Since Litaiucha holova, Neborak has consistently published collections of poetry, most of which differ considerably from the groundbreaking stylistics of that collection. Alter Ego (1993) was written in parallel with Litaiucha holova but presents a somber, reflective collection of poems written in free verse. Rozmova zi sluhoiu (A Conversation with the Servant, 1993) continues somewhat the carnival and performance tropes of Litaiucha holova. Epos pro trytsiat piatu khatu (The Epos of House no. 35, 1999), however, moves in a new direction for the poet, presenting a focus on family and Christian tradition. Litostroton (2001) collects all of Neborak’s previously published poetry books (excluding Burshtynovyi chas) while adding several new poems, many of which would appear in forthcoming publications. Povtorennia istorii (A Repetition of Stories, 2005) and Virshi z vulytsi Vyhovskoho (Poems from Vyhovsky Street, 2009) continue many of the themes present in Epos, including a further distancing of Neborak from Lviv’s bohemian life while simultaneous offering poems dedicated to various individuals from that artistic and social scene. These reflective latter poetry collections appear in parallel with many essays and memoirs written by Neborak that capture the years surrounding the heyday of Bu-Ba-B and were published in Povernennia v Leopolis (A Return to Leopolis, 1998), and Vvedenia v Bu-Ba-Bu (Immersion into Bu-Ba-Bu, 2001; republished in an expanded version in 2003). Kolyshnii, inshyi…(Different, back then…, 2013) goes further back into the writer’s biography and is made up mostly of diary entries from the time he lived and worked in the Donbas in 1984. Two other publications of Neborak’s non-fiction A.H. ta inshi rechi (A.H. and Other Things, 2007) and Leksykon A.H. (The A.H. Lexicon, 2015) present his essays, literary criticism, memoirs, and interviews presented through the mysterious fictional persona “A.H.” Neborak has also published Bazylevs (2006), a book of fiction which continues the writer’s perpetual endeavor of fashioning a myth around the city of Lviv in various literary genres.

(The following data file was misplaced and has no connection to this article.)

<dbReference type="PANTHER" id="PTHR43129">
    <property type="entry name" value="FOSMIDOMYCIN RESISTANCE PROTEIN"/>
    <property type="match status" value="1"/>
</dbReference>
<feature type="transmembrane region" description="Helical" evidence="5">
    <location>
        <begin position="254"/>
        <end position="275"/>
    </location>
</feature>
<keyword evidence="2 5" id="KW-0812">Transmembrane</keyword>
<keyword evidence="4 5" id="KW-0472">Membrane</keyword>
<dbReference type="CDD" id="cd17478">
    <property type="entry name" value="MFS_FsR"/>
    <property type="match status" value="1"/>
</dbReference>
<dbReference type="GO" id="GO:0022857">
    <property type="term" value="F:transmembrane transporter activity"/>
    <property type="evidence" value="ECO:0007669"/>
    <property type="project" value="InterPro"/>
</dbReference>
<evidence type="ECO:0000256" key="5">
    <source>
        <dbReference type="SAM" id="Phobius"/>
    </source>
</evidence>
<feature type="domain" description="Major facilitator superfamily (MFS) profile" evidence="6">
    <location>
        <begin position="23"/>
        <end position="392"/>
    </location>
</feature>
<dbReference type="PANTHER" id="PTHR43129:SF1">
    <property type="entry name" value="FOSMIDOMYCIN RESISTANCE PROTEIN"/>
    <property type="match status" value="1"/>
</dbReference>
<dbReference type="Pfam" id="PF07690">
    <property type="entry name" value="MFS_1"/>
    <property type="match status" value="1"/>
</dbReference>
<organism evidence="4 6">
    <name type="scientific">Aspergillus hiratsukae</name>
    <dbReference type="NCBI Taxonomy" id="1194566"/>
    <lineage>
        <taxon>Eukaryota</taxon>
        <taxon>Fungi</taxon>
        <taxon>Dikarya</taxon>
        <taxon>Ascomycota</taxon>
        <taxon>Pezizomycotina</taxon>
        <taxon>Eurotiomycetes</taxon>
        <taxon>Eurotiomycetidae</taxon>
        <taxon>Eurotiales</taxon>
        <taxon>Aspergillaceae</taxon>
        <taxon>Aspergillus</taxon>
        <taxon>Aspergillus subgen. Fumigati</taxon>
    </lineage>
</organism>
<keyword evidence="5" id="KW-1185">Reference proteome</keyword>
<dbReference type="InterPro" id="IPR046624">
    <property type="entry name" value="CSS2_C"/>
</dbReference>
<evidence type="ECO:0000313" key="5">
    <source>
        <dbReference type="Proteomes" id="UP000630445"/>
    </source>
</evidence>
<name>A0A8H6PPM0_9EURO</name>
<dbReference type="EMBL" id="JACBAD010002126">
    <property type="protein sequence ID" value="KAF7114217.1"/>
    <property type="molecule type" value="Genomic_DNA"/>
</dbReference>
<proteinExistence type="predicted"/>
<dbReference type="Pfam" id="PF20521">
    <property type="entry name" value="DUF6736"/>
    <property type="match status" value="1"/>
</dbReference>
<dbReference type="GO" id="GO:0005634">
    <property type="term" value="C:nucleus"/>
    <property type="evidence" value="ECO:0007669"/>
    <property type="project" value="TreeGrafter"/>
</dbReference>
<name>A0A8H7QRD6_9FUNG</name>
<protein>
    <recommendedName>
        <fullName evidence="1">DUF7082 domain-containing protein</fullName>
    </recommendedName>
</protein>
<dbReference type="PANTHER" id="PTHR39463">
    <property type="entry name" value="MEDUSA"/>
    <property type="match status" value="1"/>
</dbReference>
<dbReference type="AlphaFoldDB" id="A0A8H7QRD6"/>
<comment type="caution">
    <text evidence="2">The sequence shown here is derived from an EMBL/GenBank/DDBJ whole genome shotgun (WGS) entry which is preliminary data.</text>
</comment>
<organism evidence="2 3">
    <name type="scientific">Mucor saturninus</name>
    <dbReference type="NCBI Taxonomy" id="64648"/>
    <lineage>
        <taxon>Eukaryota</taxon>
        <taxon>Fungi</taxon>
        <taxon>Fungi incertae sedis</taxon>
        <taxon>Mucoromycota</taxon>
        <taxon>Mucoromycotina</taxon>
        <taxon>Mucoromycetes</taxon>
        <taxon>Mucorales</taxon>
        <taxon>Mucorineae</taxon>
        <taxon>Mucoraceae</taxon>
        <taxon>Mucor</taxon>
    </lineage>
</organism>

Neborak has published two monographs—Perechytana “Eneïda” (Eneïda Reread, 2001), which is an analysis of Ivan Kotliarevsky’s Eneïda, and Ivan Franko: Vershyny i nyzyny (Ivan Franko: Highs and Lows, 2016). His literary criticism has been focused on Ivan Franko, Pavlo Tychyna, Yevhen Malaniuk, Bohdan Ihor Antonych, Vasyl Stefanyk, Vasyl Herasymiuk, Ihor Rymaruk, and Andrii Sodomora, among others. A collection of his literary criticism was published as Povilne chytannia (Slow Reading) in 2010.
Neborak belonged to the literary group Psy Sviatoho Yura (The Dogs of Saint George) and is a member of the Association of Ukrainian Writers and the National Writers' Union of Ukraine. His works have been translated into many languages, including English, German, Bulgarian, Armenian, Polish, Latvian, French, and Finnish. The Flying Head and Other Poems, a volume featuring English-language translations of Neborak’s seminal 1990 collection in its entirety, as well as additional poems from various periods of his writing, was published in 2005.
[This article was written in 2020.]